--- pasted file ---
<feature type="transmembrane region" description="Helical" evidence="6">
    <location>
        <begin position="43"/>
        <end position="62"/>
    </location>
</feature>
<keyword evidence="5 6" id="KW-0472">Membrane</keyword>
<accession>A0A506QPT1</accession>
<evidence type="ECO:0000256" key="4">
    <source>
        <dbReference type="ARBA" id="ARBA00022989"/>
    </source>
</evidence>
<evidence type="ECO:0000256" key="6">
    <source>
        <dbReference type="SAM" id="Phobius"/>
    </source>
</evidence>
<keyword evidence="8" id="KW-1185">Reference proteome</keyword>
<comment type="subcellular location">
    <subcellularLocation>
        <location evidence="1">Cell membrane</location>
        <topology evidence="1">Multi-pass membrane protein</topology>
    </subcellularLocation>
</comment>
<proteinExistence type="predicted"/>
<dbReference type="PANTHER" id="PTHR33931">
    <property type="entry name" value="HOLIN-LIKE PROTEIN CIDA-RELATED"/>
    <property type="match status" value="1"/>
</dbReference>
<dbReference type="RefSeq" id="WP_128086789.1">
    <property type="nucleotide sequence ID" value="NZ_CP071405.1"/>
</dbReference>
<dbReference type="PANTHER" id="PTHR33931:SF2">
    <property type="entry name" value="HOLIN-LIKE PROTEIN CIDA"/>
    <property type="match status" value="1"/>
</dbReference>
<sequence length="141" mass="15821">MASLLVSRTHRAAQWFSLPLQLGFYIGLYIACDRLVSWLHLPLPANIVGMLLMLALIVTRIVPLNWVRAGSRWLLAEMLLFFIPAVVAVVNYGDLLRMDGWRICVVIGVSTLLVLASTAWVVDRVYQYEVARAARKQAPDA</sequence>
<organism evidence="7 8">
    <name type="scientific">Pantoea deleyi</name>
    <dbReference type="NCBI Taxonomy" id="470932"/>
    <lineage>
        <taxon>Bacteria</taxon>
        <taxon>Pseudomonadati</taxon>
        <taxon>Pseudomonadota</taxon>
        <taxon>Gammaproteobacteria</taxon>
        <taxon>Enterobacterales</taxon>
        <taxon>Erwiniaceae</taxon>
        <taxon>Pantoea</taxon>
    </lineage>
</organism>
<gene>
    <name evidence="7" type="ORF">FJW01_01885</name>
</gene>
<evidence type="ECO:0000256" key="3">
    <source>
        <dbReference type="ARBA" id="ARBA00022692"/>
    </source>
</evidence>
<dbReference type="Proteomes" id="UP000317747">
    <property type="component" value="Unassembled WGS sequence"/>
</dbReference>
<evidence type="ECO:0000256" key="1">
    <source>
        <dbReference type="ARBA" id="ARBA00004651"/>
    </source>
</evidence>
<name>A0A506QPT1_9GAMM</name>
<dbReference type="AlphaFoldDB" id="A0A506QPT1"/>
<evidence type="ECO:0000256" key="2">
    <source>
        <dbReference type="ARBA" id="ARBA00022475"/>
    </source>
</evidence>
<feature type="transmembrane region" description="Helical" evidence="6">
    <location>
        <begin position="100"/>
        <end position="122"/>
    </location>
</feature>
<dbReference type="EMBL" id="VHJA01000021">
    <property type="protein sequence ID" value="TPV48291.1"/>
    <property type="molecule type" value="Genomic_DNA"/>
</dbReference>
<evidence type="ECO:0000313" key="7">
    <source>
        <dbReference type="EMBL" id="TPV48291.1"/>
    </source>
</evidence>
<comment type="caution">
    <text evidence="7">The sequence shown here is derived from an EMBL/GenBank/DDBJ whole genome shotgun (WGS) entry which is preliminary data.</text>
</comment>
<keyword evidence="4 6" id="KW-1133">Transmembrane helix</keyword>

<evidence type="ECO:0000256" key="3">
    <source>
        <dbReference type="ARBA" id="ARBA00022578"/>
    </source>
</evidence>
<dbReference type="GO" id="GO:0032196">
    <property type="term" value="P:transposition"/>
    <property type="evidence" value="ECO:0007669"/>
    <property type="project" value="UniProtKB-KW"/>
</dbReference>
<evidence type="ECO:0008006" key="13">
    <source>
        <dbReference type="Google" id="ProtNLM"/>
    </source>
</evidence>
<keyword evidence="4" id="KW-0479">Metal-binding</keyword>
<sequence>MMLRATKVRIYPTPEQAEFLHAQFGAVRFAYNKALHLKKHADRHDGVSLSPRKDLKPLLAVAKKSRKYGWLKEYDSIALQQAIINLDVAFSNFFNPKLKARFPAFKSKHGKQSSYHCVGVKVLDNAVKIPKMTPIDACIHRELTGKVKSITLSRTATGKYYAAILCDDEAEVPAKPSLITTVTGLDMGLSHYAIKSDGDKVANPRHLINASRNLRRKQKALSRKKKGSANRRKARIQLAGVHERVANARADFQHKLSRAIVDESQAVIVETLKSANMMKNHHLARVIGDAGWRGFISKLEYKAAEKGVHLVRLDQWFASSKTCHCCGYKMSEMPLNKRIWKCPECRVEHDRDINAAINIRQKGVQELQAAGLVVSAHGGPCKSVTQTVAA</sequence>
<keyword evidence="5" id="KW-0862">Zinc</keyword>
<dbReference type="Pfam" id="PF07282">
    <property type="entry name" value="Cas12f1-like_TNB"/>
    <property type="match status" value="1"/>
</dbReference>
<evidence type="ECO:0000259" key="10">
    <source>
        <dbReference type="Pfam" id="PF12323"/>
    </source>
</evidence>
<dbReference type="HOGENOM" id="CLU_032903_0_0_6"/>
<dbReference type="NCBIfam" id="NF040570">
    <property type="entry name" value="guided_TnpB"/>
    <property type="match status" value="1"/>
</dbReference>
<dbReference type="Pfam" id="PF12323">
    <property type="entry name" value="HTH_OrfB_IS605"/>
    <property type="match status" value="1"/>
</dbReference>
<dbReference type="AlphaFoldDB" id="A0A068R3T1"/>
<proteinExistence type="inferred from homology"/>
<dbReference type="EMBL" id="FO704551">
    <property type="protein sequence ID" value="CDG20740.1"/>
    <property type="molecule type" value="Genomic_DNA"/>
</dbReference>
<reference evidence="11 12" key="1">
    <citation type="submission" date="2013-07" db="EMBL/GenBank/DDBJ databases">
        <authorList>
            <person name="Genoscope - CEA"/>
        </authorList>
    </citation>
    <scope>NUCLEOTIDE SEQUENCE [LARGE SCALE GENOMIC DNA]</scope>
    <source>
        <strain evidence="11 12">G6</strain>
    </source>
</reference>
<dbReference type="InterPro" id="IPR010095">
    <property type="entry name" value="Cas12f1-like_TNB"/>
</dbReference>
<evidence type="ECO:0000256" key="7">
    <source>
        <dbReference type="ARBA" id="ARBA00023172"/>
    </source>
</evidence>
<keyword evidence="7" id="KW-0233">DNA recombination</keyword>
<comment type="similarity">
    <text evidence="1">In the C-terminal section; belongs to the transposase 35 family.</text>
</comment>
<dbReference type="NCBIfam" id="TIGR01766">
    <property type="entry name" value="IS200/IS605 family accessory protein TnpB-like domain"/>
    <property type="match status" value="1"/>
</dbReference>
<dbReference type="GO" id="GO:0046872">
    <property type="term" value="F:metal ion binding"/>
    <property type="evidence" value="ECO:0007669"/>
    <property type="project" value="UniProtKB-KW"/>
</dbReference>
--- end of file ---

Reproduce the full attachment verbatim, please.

<feature type="transmembrane region" description="Helical" evidence="6">
    <location>
        <begin position="43"/>
        <end position="62"/>
    </location>
</feature>
<keyword evidence="5 6" id="KW-0472">Membrane</keyword>
<accession>A0A506QPT1</accession>
<evidence type="ECO:0000256" key="4">
    <source>
        <dbReference type="ARBA" id="ARBA00022989"/>
    </source>
</evidence>
<evidence type="ECO:0000256" key="6">
    <source>
        <dbReference type="SAM" id="Phobius"/>
    </source>
</evidence>
<keyword evidence="8" id="KW-1185">Reference proteome</keyword>
<comment type="subcellular location">
    <subcellularLocation>
        <location evidence="1">Cell membrane</location>
        <topology evidence="1">Multi-pass membrane protein</topology>
    </subcellularLocation>
</comment>
<proteinExistence type="predicted"/>
<dbReference type="PANTHER" id="PTHR33931">
    <property type="entry name" value="HOLIN-LIKE PROTEIN CIDA-RELATED"/>
    <property type="match status" value="1"/>
</dbReference>
<dbReference type="RefSeq" id="WP_128086789.1">
    <property type="nucleotide sequence ID" value="NZ_CP071405.1"/>
</dbReference>
<dbReference type="PANTHER" id="PTHR33931:SF2">
    <property type="entry name" value="HOLIN-LIKE PROTEIN CIDA"/>
    <property type="match status" value="1"/>
</dbReference>
<sequence length="141" mass="15821">MASLLVSRTHRAAQWFSLPLQLGFYIGLYIACDRLVSWLHLPLPANIVGMLLMLALIVTRIVPLNWVRAGSRWLLAEMLLFFIPAVVAVVNYGDLLRMDGWRICVVIGVSTLLVLASTAWVVDRVYQYEVARAARKQAPDA</sequence>
<organism evidence="7 8">
    <name type="scientific">Pantoea deleyi</name>
    <dbReference type="NCBI Taxonomy" id="470932"/>
    <lineage>
        <taxon>Bacteria</taxon>
        <taxon>Pseudomonadati</taxon>
        <taxon>Pseudomonadota</taxon>
        <taxon>Gammaproteobacteria</taxon>
        <taxon>Enterobacterales</taxon>
        <taxon>Erwiniaceae</taxon>
        <taxon>Pantoea</taxon>
    </lineage>
</organism>
<gene>
    <name evidence="7" type="ORF">FJW01_01885</name>
</gene>
<evidence type="ECO:0000256" key="3">
    <source>
        <dbReference type="ARBA" id="ARBA00022692"/>
    </source>
</evidence>
<dbReference type="Proteomes" id="UP000317747">
    <property type="component" value="Unassembled WGS sequence"/>
</dbReference>
<evidence type="ECO:0000256" key="1">
    <source>
        <dbReference type="ARBA" id="ARBA00004651"/>
    </source>
</evidence>
<name>A0A506QPT1_9GAMM</name>
<dbReference type="AlphaFoldDB" id="A0A506QPT1"/>
<evidence type="ECO:0000256" key="2">
    <source>
        <dbReference type="ARBA" id="ARBA00022475"/>
    </source>
</evidence>
<feature type="transmembrane region" description="Helical" evidence="6">
    <location>
        <begin position="100"/>
        <end position="122"/>
    </location>
</feature>
<dbReference type="EMBL" id="VHJA01000021">
    <property type="protein sequence ID" value="TPV48291.1"/>
    <property type="molecule type" value="Genomic_DNA"/>
</dbReference>
<evidence type="ECO:0000313" key="7">
    <source>
        <dbReference type="EMBL" id="TPV48291.1"/>
    </source>
</evidence>
<comment type="caution">
    <text evidence="7">The sequence shown here is derived from an EMBL/GenBank/DDBJ whole genome shotgun (WGS) entry which is preliminary data.</text>
</comment>
<keyword evidence="4 6" id="KW-1133">Transmembrane helix</keyword>

<evidence type="ECO:0000256" key="3">
    <source>
        <dbReference type="ARBA" id="ARBA00022578"/>
    </source>
</evidence>
<dbReference type="GO" id="GO:0032196">
    <property type="term" value="P:transposition"/>
    <property type="evidence" value="ECO:0007669"/>
    <property type="project" value="UniProtKB-KW"/>
</dbReference>
<evidence type="ECO:0008006" key="13">
    <source>
        <dbReference type="Google" id="ProtNLM"/>
    </source>
</evidence>
<keyword evidence="4" id="KW-0479">Metal-binding</keyword>
<sequence>MMLRATKVRIYPTPEQAEFLHAQFGAVRFAYNKALHLKKHADRHDGVSLSPRKDLKPLLAVAKKSRKYGWLKEYDSIALQQAIINLDVAFSNFFNPKLKARFPAFKSKHGKQSSYHCVGVKVLDNAVKIPKMTPIDACIHRELTGKVKSITLSRTATGKYYAAILCDDEAEVPAKPSLITTVTGLDMGLSHYAIKSDGDKVANPRHLINASRNLRRKQKALSRKKKGSANRRKARIQLAGVHERVANARADFQHKLSRAIVDESQAVIVETLKSANMMKNHHLARVIGDAGWRGFISKLEYKAAEKGVHLVRLDQWFASSKTCHCCGYKMSEMPLNKRIWKCPECRVEHDRDINAAINIRQKGVQELQAAGLVVSAHGGPCKSVTQTVAA</sequence>
<keyword evidence="5" id="KW-0862">Zinc</keyword>
<dbReference type="Pfam" id="PF07282">
    <property type="entry name" value="Cas12f1-like_TNB"/>
    <property type="match status" value="1"/>
</dbReference>
<evidence type="ECO:0000259" key="10">
    <source>
        <dbReference type="Pfam" id="PF12323"/>
    </source>
</evidence>
<dbReference type="HOGENOM" id="CLU_032903_0_0_6"/>
<dbReference type="NCBIfam" id="NF040570">
    <property type="entry name" value="guided_TnpB"/>
    <property type="match status" value="1"/>
</dbReference>
<dbReference type="Pfam" id="PF12323">
    <property type="entry name" value="HTH_OrfB_IS605"/>
    <property type="match status" value="1"/>
</dbReference>
<dbReference type="AlphaFoldDB" id="A0A068R3T1"/>
<proteinExistence type="inferred from homology"/>
<dbReference type="EMBL" id="FO704551">
    <property type="protein sequence ID" value="CDG20740.1"/>
    <property type="molecule type" value="Genomic_DNA"/>
</dbReference>
<reference evidence="11 12" key="1">
    <citation type="submission" date="2013-07" db="EMBL/GenBank/DDBJ databases">
        <authorList>
            <person name="Genoscope - CEA"/>
        </authorList>
    </citation>
    <scope>NUCLEOTIDE SEQUENCE [LARGE SCALE GENOMIC DNA]</scope>
    <source>
        <strain evidence="11 12">G6</strain>
    </source>
</reference>
<dbReference type="InterPro" id="IPR010095">
    <property type="entry name" value="Cas12f1-like_TNB"/>
</dbReference>
<evidence type="ECO:0000256" key="7">
    <source>
        <dbReference type="ARBA" id="ARBA00023172"/>
    </source>
</evidence>
<keyword evidence="7" id="KW-0233">DNA recombination</keyword>
<comment type="similarity">
    <text evidence="1">In the C-terminal section; belongs to the transposase 35 family.</text>
</comment>
<dbReference type="NCBIfam" id="TIGR01766">
    <property type="entry name" value="IS200/IS605 family accessory protein TnpB-like domain"/>
    <property type="match status" value="1"/>
</dbReference>
<dbReference type="GO" id="GO:0046872">
    <property type="term" value="F:metal ion binding"/>
    <property type="evidence" value="ECO:0007669"/>
    <property type="project" value="UniProtKB-KW"/>
</dbReference>